Oct. 20 (Bloomberg) -- The pound fell against the euro and gilts declined on optimism progress is being made in agreeing a plan to end the European debt crisis.
Sterling weakened versus most of its 16 major peers tracked by Bloomberg as draft guidelines showed changes to the euro region’s revamped bailout fund that will be hammered out at a summit this weekend may open the door to “massive” credit lines for countries like Italy and Spain. Gilts declined for a second day after a report showed retail sales, including fuel, unexpectedly rose the most in five months in September.
“Expectations have been lowered so much that any sign of progress is seen as good news, so we’ve seen the euro rebounding” against the pound, said Ian Stannard, London-based head of European currency strategy at Morgan Stanley. “Any positive European news is going to see euro-sterling moving up towards the top end of the range.”
The pound weakened 0.3 percent to 87.53 pence per euro at 11:47 a.m. London time. It erased declines against the U.S. and Japanese currencies to trade little changed at $1.5790 and 121.31 yen.
The pound has slid 1 percent in the past six months, according to Bloomberg Correlation-Weighted Indexes, which measure a basket of 10 developed-market currencies. It has gained 3.1 percent against the euro since the start of the second half as officials struggle to agree on a resolution to the area’s debt crisis.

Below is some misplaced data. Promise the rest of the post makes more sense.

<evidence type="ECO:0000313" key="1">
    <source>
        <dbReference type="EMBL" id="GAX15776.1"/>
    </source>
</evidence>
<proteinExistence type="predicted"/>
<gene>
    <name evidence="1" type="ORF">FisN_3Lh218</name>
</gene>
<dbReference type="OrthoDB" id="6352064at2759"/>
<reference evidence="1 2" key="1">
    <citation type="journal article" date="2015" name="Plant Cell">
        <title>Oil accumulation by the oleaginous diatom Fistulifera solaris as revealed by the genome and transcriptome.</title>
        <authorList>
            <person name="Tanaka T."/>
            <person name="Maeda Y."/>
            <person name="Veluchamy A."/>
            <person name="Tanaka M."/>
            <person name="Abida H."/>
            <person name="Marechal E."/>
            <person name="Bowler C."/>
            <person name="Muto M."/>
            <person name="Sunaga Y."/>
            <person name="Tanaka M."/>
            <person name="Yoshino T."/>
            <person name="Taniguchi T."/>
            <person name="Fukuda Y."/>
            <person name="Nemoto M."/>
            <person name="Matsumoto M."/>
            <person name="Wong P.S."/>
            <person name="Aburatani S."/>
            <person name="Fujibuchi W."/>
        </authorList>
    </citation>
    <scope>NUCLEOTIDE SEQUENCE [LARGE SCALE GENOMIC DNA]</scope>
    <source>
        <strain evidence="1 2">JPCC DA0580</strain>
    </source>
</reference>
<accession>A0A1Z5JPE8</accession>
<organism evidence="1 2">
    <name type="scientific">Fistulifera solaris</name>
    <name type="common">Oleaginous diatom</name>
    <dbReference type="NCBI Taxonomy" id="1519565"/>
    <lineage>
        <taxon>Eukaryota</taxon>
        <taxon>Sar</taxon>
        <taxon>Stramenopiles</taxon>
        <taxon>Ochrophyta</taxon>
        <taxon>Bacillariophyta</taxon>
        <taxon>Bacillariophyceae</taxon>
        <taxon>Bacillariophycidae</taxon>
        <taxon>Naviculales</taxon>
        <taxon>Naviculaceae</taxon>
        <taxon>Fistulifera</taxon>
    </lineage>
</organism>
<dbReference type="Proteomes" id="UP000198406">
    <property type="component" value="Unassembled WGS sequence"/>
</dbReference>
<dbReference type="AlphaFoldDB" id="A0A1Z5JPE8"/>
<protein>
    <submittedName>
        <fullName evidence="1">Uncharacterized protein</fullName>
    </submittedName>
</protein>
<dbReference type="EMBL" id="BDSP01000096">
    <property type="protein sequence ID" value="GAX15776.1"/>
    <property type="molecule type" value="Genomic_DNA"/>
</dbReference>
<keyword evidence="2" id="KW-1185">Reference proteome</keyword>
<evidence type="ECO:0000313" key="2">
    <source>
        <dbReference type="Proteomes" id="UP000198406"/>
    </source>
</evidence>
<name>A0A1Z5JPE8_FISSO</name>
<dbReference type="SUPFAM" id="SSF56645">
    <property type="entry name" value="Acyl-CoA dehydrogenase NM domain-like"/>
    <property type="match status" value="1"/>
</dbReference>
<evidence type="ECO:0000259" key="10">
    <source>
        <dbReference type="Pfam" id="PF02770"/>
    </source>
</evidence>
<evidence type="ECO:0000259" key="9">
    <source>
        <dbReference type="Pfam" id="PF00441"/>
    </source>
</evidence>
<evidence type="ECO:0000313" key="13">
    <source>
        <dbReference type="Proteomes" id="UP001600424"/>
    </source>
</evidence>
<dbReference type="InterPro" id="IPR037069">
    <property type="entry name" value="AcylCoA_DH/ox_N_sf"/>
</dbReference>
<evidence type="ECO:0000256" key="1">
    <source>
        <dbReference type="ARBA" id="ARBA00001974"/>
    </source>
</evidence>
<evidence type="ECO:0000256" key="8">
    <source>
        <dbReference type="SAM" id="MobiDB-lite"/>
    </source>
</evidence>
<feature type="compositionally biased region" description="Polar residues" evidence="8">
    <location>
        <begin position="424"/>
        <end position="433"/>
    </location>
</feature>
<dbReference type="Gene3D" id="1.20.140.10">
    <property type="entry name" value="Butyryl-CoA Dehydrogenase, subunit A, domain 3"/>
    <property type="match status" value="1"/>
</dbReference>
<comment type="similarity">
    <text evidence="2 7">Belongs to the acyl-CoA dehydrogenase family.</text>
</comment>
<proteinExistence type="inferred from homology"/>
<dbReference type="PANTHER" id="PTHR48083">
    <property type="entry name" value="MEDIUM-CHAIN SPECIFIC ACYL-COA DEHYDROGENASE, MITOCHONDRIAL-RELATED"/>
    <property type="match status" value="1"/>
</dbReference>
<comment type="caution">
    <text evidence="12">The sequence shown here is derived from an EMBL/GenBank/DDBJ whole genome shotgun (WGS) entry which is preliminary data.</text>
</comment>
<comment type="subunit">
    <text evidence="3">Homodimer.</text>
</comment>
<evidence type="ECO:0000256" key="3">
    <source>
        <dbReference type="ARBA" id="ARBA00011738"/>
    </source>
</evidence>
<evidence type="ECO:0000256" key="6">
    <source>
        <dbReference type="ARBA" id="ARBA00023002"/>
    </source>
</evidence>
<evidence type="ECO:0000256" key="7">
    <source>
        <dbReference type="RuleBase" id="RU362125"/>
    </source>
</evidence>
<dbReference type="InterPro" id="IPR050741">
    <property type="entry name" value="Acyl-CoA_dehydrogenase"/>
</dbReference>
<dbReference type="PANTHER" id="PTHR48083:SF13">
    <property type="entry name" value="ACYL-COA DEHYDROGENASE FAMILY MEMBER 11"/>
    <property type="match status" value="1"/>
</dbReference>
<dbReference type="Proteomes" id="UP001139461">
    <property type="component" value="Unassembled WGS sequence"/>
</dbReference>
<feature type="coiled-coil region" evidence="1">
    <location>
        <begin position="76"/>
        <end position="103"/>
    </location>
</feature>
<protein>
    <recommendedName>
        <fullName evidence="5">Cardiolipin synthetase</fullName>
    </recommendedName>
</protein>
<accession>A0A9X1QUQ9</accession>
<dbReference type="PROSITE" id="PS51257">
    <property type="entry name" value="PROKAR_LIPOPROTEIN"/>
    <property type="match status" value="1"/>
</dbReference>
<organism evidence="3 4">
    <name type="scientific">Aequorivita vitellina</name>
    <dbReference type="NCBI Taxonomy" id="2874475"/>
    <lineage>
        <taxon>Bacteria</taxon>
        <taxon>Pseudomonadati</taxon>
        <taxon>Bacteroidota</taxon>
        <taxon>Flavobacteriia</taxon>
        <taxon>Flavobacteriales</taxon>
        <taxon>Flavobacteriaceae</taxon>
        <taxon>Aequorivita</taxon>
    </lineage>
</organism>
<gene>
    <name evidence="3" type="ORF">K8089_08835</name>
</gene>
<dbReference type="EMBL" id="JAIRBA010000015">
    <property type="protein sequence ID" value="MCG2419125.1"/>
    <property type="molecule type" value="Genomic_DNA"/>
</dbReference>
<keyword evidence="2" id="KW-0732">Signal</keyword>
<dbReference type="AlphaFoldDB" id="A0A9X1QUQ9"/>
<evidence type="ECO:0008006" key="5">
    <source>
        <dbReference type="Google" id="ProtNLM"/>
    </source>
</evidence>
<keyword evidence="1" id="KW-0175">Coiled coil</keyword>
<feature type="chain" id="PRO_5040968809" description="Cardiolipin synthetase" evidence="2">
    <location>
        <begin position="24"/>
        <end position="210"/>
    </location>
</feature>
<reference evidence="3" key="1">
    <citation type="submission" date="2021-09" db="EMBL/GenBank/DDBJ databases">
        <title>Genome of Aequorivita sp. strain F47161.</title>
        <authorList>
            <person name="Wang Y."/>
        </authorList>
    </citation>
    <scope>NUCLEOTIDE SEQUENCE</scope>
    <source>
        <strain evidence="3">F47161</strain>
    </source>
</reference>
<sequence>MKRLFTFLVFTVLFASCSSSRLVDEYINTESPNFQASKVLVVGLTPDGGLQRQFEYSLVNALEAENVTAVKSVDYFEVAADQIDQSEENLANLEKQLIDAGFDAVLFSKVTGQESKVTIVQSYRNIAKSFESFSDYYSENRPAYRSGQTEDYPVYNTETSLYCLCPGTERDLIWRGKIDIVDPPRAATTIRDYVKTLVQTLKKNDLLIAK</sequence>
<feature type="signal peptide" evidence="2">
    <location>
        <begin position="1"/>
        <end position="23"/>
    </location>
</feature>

The enhanced fund, called the European Financial Stability Facility, may be able to offer loans worth up to 10 percent of a member state’s gross domestic product in precautionary aid “before they face difficulties raising funds” in bond markets, the draft obtained by Bloomberg News shows.
The 10-year gilt yield rose two basis points, or 0.02 percentage point, to 2.49 percent. The 3.75 percent security maturing September 2021 declined 0.185, or 1.85 pounds per 1,000-pound face amount, to 110.98. The two-year note yield was little changed at 0.59 percent.
The U.K. sold 4.75 billion pounds of 1.75 percent securities maturing in January 2017 at an average yield of 1.547 percent, the Debt Management Office said. That’s up from 1.394 percent at the previous auction on Sept. 22. Demand rose to 1.7 times the amount of securities on offer, from 1.2 times.
Retail sales including fuel rose 0.6 percent from August, when they fell a revised 0.4 percent, the Office for National Statistics said today in London. That’s the biggest gain since April and compares with the median forecast of 23 economists in a Bloomberg survey for no change.
U.K. government debt has handed investors 12 percent this year, according to indexes compiled by Bloomberg and the European Federation of Financial Analysts Societies, surpassing the 6.7 percent gain for German bunds and 8 percent return for U.S. Treasuries.
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